D.C. Circuits
Circuit Symbols:
Open Switch 
Closed Switch 
Lamp 
Cell 
Battery 
Voltmeter 
Resistor 
Fuse 
Ammeter 
Variable resistor 
Thermistor 
Light dependent resistor (LDR) 
Resistors in Series: R = R_{1} + R_{2} + ...
Resistors in Parallel: 1/R = 1/R_{1} + 1/R_{2} + …
Example 1:
Three resistors of resistance 2 Ω, 3 Ω and 4 Ω respectively are used to make the combinations X, Y and Z shown in the diagrams. List the combinations in order of increasing resistance.
Resistance for X = [1/2 + 1/(4+3)]^{1} = 1.56 Ω
Resistance for Y = 2 + (1/4 + 1/3)^{1} = 3.71 Ω
Resistance for Z = (1/3 + 1/2 + 1/4)^{1} = 0.923 Ω
Therefore, the combination of resistors in order of increasing resistance is Z X Y.
Example:

Example:
A battery with an EMF of 20 V and an internal resistance of 2.0 Ω is connected to resistors R_{1} and R_{2} as shown in the diagram. A total current of 4.0 A is supplied by the battery and R_{2} has a resistance of 12 Ω. Calculate the resistance of R_{1} and the power supplied to each circuit component.

For potential divider with 2 resistors in series,
Potential drop across R_{1}, V1 = R_{1} / (R_{1} + R_{2}) x PD across R_{1} & R_{2}
Potential drop across R_{2}, V1 = R_{2 / }(R_{1} + R_{2}) x PD across R_{1} & R_{2}
Example:
Two resistors, of resistance 300 kΩ and 500 kΩ respectively, form a potential divider with outer junctions maintained at potentials of +3 V and 15 V.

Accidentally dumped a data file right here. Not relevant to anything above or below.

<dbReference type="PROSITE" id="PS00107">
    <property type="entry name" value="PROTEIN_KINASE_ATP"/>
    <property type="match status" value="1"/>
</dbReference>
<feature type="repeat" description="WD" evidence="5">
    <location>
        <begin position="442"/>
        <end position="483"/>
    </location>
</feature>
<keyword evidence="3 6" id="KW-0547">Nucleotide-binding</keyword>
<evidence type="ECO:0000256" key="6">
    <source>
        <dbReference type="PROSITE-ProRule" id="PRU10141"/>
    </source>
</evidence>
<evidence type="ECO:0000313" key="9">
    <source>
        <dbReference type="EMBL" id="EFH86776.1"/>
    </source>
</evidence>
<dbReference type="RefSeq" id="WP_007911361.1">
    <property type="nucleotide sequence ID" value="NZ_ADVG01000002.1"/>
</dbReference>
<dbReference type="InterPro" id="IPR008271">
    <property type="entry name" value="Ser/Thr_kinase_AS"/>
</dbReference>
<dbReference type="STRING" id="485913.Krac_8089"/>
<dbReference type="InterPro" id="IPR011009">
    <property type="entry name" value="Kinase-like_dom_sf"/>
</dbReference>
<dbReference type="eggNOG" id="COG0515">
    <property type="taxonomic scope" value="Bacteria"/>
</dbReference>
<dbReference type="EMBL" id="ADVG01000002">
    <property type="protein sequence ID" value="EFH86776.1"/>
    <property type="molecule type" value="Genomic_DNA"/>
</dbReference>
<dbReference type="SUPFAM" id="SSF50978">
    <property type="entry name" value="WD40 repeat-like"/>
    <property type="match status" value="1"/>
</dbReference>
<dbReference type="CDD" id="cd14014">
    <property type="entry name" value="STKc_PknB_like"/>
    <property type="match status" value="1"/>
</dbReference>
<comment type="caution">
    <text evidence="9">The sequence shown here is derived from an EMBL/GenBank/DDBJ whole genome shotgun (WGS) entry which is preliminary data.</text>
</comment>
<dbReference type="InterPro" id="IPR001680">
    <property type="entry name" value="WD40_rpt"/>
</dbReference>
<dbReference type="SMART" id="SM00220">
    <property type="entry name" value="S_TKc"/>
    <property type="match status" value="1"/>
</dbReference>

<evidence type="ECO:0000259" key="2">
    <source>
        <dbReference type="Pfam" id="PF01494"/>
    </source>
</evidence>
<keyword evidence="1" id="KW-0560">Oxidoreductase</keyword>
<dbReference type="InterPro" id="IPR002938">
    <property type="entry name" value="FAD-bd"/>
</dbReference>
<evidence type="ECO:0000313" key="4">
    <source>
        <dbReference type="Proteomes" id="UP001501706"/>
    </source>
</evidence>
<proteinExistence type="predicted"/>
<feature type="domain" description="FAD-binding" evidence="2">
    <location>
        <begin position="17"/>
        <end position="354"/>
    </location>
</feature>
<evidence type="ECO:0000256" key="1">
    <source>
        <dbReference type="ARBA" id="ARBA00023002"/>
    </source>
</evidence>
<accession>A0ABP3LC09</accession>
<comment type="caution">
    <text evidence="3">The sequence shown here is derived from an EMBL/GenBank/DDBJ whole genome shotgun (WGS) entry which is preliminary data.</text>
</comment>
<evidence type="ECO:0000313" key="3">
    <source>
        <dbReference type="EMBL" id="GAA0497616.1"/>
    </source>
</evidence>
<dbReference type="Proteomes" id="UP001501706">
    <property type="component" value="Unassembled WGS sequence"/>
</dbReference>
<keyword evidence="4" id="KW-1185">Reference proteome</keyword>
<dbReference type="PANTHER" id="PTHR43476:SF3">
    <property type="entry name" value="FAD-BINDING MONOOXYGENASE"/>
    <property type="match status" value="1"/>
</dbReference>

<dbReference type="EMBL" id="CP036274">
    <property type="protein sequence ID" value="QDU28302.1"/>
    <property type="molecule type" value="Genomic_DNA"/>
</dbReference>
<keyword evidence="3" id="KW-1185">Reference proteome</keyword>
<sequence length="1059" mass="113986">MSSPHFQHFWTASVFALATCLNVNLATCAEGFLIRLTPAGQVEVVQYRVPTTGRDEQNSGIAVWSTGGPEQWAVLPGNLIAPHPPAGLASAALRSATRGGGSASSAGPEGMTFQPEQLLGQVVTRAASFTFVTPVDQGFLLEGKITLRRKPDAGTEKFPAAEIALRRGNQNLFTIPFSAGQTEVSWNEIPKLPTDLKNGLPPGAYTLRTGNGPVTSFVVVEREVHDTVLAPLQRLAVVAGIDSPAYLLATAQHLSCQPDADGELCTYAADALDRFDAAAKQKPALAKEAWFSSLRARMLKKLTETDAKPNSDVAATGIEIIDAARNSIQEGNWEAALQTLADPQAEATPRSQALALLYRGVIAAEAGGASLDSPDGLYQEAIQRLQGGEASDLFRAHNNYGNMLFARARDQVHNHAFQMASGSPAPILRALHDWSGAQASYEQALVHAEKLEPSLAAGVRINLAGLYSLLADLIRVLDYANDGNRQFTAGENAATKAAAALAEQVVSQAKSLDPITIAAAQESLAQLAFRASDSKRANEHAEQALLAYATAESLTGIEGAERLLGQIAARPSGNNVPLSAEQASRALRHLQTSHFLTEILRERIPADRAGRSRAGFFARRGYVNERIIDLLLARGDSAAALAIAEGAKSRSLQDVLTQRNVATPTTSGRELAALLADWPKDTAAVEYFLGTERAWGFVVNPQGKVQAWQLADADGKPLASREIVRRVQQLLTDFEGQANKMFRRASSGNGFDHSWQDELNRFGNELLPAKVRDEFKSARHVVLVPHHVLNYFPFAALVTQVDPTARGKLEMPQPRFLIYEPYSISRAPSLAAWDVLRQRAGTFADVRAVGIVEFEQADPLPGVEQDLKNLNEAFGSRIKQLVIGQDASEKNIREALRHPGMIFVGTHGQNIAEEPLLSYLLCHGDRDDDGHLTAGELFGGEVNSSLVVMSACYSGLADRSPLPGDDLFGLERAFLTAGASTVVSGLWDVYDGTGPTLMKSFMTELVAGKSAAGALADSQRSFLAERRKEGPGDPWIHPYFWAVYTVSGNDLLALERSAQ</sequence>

Determine the potential at the junction X between the resistors.
The potential difference across the 300 kΩ resistor = 300 / (300 + 500) [3  (15)] = 6.75 V
The potential at X = 3  6.75 = 3.75 V
A thermistor is a resistor whose resistance varies greatly with temperature. Its resistance decreases with increasing temperature. It can be used in potential divider circuits to monitor and control temperatures. Example:

A Light dependent resistor (LDR) is a resistor whose resistance varies with the intensity of light falling on it. Its resistance decreases with increasing light intensity. It can be used in a potential divider circuit to monitor light intensity. Example:

The potential difference along the wire is proportional to the length of the wire. The sliding contact will move along wire AB until it finds a point along the wire such that the galvanometer shows a zero reading.
When the galvanometer shows a zero reading, the current through the galvanometer (and the device that is being tested) is zero and the potentiometer is said to be “balanced”.
If the cell has negligible internal resistance, and if the potentiometer is balanced,
EMF / PD of the unknown source, V = [L1 / (L1 + L2)] x E
Example: